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Home Rule For England

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AB Editor | 08:57 Wed 24th Sep 2014 | News
33 Answers

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  • Yes - 121 votes
  • 76%
  • No - 38 votes
  • 24%

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no its a great way of saving of saving the exes and wages of 10000 non entities. All you need is few managers per council to arrange the local services. No need for local politics at all. No need for any devolution either just a load more scrounging because they cannot get a proper job. You could abolish most of the lords too should save billions alogether. Tell Millipede.
When the Scottish independence vote was being agreed two or three years ago, Salmond pushed for three options - Yes, No and Devo max. The No campaign saw that this would split their vote, and wisely pushed for a straight Yes/No choice.

This also gave the No campaign the ability to offer Devo max if things were looking tight, which duly happened. Whether they planned that far ahead, who knows?

When devolution was first introduced in the nineties its extent was limited, partly at least because giving further powers would raise the West Lothian question. In fact, even the limited powers given raised it, but it was pushed aside.

Once Devo max was offered in the independence campaign, it should have been clear that this would again raise the West Lothian question in the event of a No vote. Given that No votes, so many powers are now to be devolved that it is simply unfair on the English that they don't get to decide on so many issues for themselves - the issue can not be pushed aside this time.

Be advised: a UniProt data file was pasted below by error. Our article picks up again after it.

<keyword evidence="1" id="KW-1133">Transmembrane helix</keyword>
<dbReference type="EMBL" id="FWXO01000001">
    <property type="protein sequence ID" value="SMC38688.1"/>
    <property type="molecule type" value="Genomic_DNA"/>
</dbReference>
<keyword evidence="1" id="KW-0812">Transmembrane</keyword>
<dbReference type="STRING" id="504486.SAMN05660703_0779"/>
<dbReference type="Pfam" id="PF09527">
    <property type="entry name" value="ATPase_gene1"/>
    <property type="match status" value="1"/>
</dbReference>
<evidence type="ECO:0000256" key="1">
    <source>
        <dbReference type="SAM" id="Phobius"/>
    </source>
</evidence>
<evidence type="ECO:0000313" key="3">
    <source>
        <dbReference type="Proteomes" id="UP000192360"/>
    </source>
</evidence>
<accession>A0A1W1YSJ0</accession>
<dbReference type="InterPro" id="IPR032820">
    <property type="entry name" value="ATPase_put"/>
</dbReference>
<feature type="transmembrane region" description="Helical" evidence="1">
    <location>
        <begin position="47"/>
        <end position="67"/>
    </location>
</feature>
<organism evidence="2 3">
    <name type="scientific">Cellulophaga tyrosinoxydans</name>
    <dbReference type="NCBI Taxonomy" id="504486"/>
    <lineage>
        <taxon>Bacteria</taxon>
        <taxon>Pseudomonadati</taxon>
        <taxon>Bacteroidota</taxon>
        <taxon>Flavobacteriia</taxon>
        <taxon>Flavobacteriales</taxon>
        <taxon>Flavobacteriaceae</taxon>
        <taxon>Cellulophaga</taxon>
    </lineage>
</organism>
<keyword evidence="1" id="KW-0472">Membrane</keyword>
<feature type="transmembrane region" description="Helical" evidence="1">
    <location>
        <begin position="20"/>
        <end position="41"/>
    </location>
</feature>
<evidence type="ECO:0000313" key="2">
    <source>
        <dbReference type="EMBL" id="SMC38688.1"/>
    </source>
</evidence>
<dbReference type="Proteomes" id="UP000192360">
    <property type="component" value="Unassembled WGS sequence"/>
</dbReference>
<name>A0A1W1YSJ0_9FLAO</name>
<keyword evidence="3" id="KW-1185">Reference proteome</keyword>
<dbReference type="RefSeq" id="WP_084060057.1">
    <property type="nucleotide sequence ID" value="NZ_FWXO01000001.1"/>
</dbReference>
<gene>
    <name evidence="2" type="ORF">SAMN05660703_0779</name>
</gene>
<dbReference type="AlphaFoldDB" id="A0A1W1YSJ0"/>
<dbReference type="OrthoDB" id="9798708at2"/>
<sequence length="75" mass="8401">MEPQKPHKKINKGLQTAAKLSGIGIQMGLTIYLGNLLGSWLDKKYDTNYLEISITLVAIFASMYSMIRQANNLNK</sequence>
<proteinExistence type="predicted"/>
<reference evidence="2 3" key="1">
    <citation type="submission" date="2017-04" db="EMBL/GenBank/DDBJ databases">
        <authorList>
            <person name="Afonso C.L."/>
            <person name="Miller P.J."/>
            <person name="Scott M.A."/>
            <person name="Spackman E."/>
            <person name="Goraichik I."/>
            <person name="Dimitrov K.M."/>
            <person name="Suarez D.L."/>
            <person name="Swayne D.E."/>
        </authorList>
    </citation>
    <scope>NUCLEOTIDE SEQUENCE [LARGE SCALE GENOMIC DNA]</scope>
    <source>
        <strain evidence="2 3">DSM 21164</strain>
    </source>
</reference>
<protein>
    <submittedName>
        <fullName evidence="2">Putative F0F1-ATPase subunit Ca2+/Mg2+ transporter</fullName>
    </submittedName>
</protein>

So you can clearly see the logic for why EVEL (English Votes for English Laws) is a natural consequence of the whole devolution -> independence vote -> devo-max process, and it makes perfect logical sense.

The politics of it is more subjective, however. Personally, I think the West Lothian question has been debated for so long and is so well understood that not a lot more research is needed. No solution is glaringly better than the others, so one solution simply has to be chosen and got on with. Also I think that a matching timetable for devo-max and EVEL is logical and fair, since they are two sides of the same coin.
If there are to be 'English laws for English people', then one other thing should definitely happen; namely, the 'English people' must ensure that their 'English Bishops' the hierarchy of their established C of E church...are permitted to vote in the House of Lords only on matters SOLELY affecting the English!
it's all futile anyway, we are ruled from Brussells, might as well argue over which bit of the deck of the Titanic we control, we have no control over the ship. What's the bl33din point?
Quiz, that problem is easily solved if we get shot of the house of Lords.

Very true TTT.
Surely TTT we can do it without having another level of Government. I know this sounds simplified but when things are being discussed in the house about English only Matters, send the scots out to the bar whilst the English vote on what's nothing to do with the scots. If it effects them, tough. A lot of things decided by the Scottish Parliament on how to spend their allowance has riled the English (prescriptions, Uni fees etc). We certainly do not want to go back to Prescotts days of Regional Governments who overrule local governments (an idea that was rejected in the NE then brought in a way by 2 Jags). I'm sure it can be workable.